The kouryuu kurabu activity of 27th May 2017, skits in Japanese, was a great success with all classes participating in writing and enacting short skits in Japanese. The enthusiastic students had an enjoyable and fun evening. The event was coordinated by Ms Nivedita and Ms Shwetha, office bearers of the kouryuu kurabu. The topics were varied and involved scenes on visiting a doctor, shopping, ordering at a restaurant and meeting of friends.
The kouryuu club met on March 4, 2017 and had an enjoyable session of origami. The students made many origami designs and learnt the art of paper folding. The session was led by Ms Shweta Nichani (N4 student) and assisted by Mr Dinakaran(N2 student) and Mr Naresh R (N5 student).
There are different ways to learn a language. Few of the fast, easy and fun ways to learn are by singing and roleplaying. Music connects across cultures and helps to foster the understanding of a language through right pronunciation, intonation by following the rhythm and the emotion conveyed by the words put together.
The students of IJCCI who charmed the Japanese audience with their performance on the Japanese night, were more than delighted to perform for us again on the 24th of September for the Kouryuu Kurabu activity.
We began with a skit which was a comical sequence of tongue twisters. They are a great way to improve pronunciation and speed of communication. It is important to be able to speak and sound clearly with a good diction. By repeating the difficult words quickly and correctly, tongue twisters also help beginners of a language avoid any confusions in meaning between similar sounding words.
Following the skit was a medley performance by our students, which was a wonderful fusion of the popular Japanese songs Miagete Goran, Tanabata Song - Sasa no ha Sara Sara, Mori no Kuma San, Ooki na kuri, Shiawase naratte o tatakou. But we did not just stop with the skit that tickled our stomach and the soothing medley performance. The singers explained the meaning and the significance of each song. With each explanation, we had a sing along session with the audience. By the end of the programme, some of the people from the audience even stood up and cheered, joyfully singing along with the singers.
Once again, all of us came together at IJCCI to celebrate, enjoy, and learn the language that we love.
All festivals bring families and friends together, both close and distant. In fact, festivals light up our lives with ecstatic joy and happiness that will make us want to be better people in our lives.
On the 27th of August, IJCCI organized the club’s second programme with a theme of festive celebration. There are a lot of festivals that hold cultural and traditional values in Japan. “Oshougatsu” or New Year is amongst the most anticipated festivals in Japan. Like any other festival, New Year is about getting people together and spreading the joy. Also, it is a symbol of renewal.
We began by interacting with our fellow students about how each of them celebrated their New Year and got a lot of opinions that were interesting, delightful and also amusing. It was interesting to learn and share with each other the various cultural and traditional ways of welcoming the New Year. A striking difference is that our New Year’s celebration lasts for a day while in the Japanese culture, it started from a month before, from December till the New Year’s day. It was remarkable to see that, amidst this huge difference, there are many similarities between our celebrations.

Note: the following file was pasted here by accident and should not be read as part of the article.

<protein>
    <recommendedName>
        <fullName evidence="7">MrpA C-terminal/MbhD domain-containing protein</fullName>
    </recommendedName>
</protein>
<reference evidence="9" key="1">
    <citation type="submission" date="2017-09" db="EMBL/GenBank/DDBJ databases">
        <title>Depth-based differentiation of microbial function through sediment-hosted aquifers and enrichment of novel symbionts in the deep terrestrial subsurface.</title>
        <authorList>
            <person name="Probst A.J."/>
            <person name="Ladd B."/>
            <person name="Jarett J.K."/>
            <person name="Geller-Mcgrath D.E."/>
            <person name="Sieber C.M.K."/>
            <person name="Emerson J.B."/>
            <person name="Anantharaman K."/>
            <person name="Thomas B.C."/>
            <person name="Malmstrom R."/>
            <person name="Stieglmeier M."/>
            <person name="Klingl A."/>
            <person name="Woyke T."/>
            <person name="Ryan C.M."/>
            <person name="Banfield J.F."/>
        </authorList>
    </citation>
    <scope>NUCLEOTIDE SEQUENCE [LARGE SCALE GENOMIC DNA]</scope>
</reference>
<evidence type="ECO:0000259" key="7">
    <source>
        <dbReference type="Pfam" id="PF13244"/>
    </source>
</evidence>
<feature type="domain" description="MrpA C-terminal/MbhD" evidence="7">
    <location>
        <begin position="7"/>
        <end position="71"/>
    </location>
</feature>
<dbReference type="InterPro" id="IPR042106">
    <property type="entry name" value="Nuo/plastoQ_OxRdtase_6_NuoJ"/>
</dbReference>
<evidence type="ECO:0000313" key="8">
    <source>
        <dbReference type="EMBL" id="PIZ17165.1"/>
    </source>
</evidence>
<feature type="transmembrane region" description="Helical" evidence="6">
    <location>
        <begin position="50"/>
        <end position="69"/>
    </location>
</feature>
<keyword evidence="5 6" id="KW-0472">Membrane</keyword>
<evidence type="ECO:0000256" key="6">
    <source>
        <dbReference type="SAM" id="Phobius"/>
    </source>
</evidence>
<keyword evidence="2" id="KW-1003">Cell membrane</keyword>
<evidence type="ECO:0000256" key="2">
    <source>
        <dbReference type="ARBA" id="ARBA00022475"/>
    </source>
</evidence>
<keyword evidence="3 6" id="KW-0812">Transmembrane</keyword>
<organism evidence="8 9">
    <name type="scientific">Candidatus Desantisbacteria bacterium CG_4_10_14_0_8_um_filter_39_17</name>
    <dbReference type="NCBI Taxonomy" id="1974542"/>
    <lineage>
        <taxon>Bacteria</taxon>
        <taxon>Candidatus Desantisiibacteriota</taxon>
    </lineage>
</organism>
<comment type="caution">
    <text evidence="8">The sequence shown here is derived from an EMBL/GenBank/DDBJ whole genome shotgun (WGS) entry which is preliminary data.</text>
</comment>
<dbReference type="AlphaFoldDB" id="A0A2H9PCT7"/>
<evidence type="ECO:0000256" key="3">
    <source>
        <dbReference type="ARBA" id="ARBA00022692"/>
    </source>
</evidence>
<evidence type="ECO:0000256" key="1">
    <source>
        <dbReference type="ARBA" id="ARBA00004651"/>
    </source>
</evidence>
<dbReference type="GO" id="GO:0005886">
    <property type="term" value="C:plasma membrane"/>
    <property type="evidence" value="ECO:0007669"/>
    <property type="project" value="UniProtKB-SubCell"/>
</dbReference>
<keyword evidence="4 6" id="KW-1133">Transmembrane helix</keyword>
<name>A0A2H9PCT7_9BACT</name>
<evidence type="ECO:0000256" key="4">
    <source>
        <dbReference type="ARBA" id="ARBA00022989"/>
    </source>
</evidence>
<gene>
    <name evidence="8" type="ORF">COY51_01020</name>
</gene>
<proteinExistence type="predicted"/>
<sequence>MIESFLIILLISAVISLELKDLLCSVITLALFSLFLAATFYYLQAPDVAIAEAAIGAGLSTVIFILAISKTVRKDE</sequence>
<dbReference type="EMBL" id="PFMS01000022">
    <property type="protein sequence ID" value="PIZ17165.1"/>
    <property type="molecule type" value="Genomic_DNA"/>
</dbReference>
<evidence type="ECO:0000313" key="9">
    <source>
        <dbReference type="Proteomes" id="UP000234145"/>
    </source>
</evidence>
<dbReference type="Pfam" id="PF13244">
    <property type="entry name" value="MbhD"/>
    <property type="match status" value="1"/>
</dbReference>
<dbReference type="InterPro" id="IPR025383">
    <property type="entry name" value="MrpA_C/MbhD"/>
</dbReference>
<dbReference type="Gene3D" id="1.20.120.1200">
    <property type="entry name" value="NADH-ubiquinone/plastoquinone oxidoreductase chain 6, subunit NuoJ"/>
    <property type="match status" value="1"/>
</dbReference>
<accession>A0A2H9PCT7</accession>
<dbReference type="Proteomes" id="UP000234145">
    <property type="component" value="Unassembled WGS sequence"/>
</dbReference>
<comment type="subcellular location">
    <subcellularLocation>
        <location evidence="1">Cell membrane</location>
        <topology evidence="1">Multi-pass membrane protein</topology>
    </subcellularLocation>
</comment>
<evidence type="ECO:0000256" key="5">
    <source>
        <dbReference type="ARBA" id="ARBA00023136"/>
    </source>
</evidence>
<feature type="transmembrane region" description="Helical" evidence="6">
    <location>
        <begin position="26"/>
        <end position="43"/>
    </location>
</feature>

We also learnt that in December, various parties were held to bid farewell to the problems and concerns of the past year. What really astounded us was one of their beliefs - The shrines strike their gongs 108 times to get rid of 108 types of weaknesses. Truly strikes a chord with our traditions, right? We also exchanged information on what and how differently the Japanese celebrate the New Year. Despite the differences there are a lot of similarities like the custom of the elders giving money to the children and the popular tradition of New Year’s cards. We might be from different lands, but just like us, the Japanese visit beautiful places and have a wonderful time along with a grand feast.
Towards the end, we played a very beautiful and popular song called “Oshougatsu” for the students. All of us sang along with the music a couple of times together. By translating the meaning of the song, we discovered a new set of vocabulary pertaining to New Year!
It is important to note that the involvement, interaction and support from the students and the teachers are worth mentioning. Once again, we succeeded in making people learn the fun way. We’re sure that everyone will be looking forward to the next programme!
IJCCI Chamber Day was celebrated on 26.04.2016. His Excellency Mr. Kenji Hiramatsu, Ambassador of Japan to India was the Chief Guest and delivered a Special Address on the occasion.
Hon'ble Mr. Seiji Baba, Consul-General of Japan in Chennai and Mr. N. Murali, Director, Kasturi & Sons felicitated. Madame Hiramatsu and Madame Atsuko Baba participated in the function.
Kouryu Kurabu, the Japanese Language School’s student club, instituted to promote Interaction in Japanese and Cultural understanding of Japan, was inaugurated on 2nd April 2016. The Honourable Consul General of Japan in Chennai, Mr Seiji Baba was the Chief Guest and Mr. N Kumar, President, IJCCI presided over the function. The students of IJCCI Language School performed a skit and presented speeches in Japanese. Ms Maruyama Masako enthralled the audience with a demonstration of Furoshiki – the Japanese art of wrapping with cloth. The Student Secretariat of the Kouryu Kurabu for 2016-2017 are Ms Supraja Parvathy (Convenor), Ms Niveditha Bharathi (Secretary), Ms Shweta Nichani (Asst. Convenor) and Mr Rajsekhar (Asst. Secretary). The club will meet once a month.
広島県からの16メンバーの日本ビジネス代表団は、チェンナイを訪問し、 IJCCIは、 2016年1月29日にIJCCIのメンバーの一部との短い交流セッションを開催しました。